The outline of the period — страница 6

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Prize for Literature. Lewis's other major novels include Babbitt (1922). George Babbitt is an ordinary businessman living and working in Zenith, an ordinary American town. Babbitt is moral and enterprising, and a believer in business as the new scientific approach to modern life. Becoming restless, he seeks fulfillment but is disillusioned by an affair with a bohemian woman, returns to his wife, and accepts his lot. The novel added a new word to the American language -- "babbittry," meaning narrow-minded, complacent, bourgeois ways. Elmer Gantry (1927) exposes revivalist religion in the United States, while Cass Timberlane (1945) studies the stresses that develop within the marriage of an older judge and his young wife. John Dos Passos (1896-1970) Like Sinclair Lewis,

John Dos Passos began as a left-wing radical but moved to the right as he aged. Dos Passos wrote realistically, in line with the doctrine of socialist realism. His best work achieves a scientific objectivism and almost documentary effect. Dos Passos developed an experimental collage technique for his masterwork U.S.A., consisting of The 42nd Parallel (1930), 1919 (1932), and The Big Money (1936). This sprawling collection covers the social history of the United States from 1900 to 1930 and exposes the moral corruption of materialistic American society through the lives of its characters. Dos Passos's new techniques included "newsreel" sections taken from contemporary headlines, popular songs, and advertisements, as well as "biographies" briefly setting forth

the lives of important Americans of the period, such as inventor Thomas Edison, labor organizer Eugene Debs, film star Rudolph Valentino, financier J.P. Morgan, and sociologist Thorstein Veblen. Both the newsreels and biographies lend Dos Passos's novels a documentary value; a third technique, the "camera eye," consists of stream of consciousness prose poems that offer a subjective response to the events described in the books. John Dos Passos expressed America's postwar disillusionment in the novel Three Soldiers (1921), when he noted that civilization was a "vast edifice of sham, and the war, instead of its crumbling, was its fullest and most ultimate expression." Shocked and permanently changed, Americans returned to their homeland but could never regain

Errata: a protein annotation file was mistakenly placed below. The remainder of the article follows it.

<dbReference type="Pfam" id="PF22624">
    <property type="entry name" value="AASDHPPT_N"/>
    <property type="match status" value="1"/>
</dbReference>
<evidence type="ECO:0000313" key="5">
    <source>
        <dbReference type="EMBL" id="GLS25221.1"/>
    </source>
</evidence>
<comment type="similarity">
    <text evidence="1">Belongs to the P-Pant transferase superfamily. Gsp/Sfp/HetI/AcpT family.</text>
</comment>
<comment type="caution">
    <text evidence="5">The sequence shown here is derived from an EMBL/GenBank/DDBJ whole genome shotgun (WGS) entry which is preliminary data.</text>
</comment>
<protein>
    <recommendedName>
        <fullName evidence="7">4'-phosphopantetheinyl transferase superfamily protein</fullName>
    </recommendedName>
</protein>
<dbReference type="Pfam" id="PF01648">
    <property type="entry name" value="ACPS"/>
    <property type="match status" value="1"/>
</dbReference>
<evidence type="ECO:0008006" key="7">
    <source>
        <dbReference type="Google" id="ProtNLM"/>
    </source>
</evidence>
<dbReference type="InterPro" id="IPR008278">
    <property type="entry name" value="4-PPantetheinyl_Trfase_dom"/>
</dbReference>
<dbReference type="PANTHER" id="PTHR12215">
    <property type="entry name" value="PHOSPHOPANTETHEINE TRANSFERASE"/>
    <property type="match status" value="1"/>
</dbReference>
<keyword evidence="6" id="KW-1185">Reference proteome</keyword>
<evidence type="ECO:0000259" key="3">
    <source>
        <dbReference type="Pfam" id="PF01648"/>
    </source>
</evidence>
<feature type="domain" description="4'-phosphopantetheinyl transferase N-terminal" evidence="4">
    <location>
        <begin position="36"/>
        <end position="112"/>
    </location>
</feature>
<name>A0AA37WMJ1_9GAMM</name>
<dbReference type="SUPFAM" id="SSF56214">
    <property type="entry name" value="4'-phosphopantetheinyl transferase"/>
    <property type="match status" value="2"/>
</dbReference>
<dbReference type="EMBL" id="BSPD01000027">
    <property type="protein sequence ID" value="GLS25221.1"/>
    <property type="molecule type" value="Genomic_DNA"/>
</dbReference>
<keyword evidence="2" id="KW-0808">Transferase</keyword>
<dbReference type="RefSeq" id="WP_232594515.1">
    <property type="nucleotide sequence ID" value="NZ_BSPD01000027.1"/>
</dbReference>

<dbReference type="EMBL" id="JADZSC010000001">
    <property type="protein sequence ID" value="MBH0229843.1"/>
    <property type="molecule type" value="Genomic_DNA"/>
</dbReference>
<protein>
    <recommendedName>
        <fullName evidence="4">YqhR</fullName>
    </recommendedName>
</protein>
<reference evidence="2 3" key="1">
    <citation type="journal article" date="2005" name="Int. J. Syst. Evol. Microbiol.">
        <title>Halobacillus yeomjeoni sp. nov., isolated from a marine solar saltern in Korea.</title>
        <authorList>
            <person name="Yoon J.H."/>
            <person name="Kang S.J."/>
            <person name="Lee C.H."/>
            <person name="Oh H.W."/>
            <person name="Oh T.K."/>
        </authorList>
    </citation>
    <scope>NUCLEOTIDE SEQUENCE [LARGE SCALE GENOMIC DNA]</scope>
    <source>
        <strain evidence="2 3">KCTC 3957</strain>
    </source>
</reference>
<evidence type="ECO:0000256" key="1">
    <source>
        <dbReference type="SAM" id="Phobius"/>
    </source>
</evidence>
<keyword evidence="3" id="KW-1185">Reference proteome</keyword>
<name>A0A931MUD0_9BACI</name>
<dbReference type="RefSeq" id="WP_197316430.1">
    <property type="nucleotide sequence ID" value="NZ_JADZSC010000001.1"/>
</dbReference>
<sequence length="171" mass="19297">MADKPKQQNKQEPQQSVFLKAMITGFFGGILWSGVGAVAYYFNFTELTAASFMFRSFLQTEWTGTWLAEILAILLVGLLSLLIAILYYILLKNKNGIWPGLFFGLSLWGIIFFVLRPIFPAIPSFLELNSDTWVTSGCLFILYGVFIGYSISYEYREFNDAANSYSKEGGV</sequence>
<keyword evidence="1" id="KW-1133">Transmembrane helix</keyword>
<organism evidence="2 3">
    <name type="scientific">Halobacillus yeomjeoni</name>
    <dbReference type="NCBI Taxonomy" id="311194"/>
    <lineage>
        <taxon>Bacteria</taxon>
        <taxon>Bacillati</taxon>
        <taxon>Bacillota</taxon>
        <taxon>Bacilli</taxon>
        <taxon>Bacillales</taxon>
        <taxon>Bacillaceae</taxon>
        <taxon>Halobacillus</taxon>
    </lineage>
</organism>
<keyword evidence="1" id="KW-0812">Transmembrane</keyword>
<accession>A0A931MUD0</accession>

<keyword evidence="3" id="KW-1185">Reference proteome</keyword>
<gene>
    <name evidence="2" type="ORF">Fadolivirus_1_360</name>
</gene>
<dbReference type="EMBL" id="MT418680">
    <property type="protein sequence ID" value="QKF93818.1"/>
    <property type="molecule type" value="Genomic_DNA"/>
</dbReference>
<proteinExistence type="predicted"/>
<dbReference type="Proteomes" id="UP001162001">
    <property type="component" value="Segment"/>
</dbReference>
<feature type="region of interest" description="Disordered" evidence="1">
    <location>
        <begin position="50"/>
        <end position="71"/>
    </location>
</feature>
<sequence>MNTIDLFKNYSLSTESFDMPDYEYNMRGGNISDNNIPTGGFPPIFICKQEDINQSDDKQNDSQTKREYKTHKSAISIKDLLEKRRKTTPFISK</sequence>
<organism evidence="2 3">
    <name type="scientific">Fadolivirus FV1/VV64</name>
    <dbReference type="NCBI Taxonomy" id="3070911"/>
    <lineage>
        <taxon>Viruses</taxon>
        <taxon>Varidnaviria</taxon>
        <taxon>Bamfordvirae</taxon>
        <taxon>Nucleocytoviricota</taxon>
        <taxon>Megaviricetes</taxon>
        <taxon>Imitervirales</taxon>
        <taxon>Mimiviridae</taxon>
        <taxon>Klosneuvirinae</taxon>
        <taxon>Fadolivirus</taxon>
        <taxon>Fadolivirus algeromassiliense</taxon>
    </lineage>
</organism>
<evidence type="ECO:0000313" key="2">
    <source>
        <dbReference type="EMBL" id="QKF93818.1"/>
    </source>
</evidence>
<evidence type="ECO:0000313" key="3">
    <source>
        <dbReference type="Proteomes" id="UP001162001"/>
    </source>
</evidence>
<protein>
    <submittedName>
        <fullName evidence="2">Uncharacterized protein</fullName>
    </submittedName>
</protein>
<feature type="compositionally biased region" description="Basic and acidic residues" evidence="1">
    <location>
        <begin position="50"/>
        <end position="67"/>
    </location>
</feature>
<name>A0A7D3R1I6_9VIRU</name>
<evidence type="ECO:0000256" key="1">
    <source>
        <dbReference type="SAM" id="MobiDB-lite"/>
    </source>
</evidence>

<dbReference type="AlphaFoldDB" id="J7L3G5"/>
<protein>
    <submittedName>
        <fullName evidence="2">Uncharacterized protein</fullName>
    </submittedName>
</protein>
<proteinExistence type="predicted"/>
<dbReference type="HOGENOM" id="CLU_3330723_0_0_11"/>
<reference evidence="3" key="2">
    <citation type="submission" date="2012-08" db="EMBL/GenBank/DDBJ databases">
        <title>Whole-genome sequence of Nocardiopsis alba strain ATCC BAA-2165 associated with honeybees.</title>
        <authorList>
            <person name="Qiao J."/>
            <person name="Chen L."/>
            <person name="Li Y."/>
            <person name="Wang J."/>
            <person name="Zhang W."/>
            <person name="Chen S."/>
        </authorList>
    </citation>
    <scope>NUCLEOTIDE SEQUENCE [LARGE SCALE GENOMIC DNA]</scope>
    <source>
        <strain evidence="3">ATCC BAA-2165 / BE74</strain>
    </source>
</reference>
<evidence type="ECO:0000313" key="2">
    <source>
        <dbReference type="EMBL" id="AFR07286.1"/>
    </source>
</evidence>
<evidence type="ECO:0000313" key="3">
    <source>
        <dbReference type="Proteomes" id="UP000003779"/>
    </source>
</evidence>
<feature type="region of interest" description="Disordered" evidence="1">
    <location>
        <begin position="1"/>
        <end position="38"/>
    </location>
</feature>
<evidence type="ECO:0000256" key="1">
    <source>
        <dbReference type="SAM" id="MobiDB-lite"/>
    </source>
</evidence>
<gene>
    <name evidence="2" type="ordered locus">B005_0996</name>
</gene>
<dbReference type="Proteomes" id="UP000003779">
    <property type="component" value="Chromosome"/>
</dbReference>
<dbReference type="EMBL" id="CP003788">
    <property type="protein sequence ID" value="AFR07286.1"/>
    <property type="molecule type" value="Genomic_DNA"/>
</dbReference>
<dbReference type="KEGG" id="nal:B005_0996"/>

their innocence. It is one of the key American war novels of the First World War, and remains a classic of the realist war novel genre. H.L. Mencken, then practising primarily as an American literary critic, praised the book in the pages of the Smart Set. "Until Three Soldiers is forgotten and fancy achieves its inevitable victory over fact, no war story can be written in the United States without challenging comparison with it--and no story that is less meticulously true land of fat will stand up to it. At one blast it disposed of oceans of romance and blather. It changed the whole tone of American opinion about the war; it even changed the recollections of actual veterans of the war. They saw, no doubt, substantially what Dos Passos saw, but it took his bold realism to

disentangle their recollections from the prevailing buncombe and sentimentality." Sherwood Anderson (1876-1941) Sherwood Anderson was born in Camden, Ohio on September 13, 1876. Growing up, Anderson and his family moved around frequently before finally settling in Clyde, Ohio. An American writer, mainly of short stories, probably his most famous collection of works, which he began in 1915, was Winesburg, Ohio. Published in 1919, it is a collection of related short stories, which could be loosely defined as a novel. The stories are centered on the central character George Willard and the fictional inhabitants of the town of Winesburg, Ohio. As a child Anderson grew up in Clyde, Ohio, and Clyde would serve as the model for his fictional town of Winesburg. The work explores the

theme of loneliness and frustration in small-town America. Anderson’s writing often seems disjointed and tentative, a style that lends itself to the half-conscious thoughts and raw emotions of Winesburg’s residents and their inability to express their deepest hopes and fears. The townspeople are grotesques, stunted morally, emotionally, mentally, spiritually, and they are inarticulate. They seem to gravitate toward George, telling him their strange, often sad, stories in the hope that, in writing the stories of their lives, he will be able to impart dignity and meaning to their personal struggles and experiences. The prose of Winesburg is often characterized by a colloquial naturalness which Anderson might have learned from such oral story tellers as his father or Mark Twain,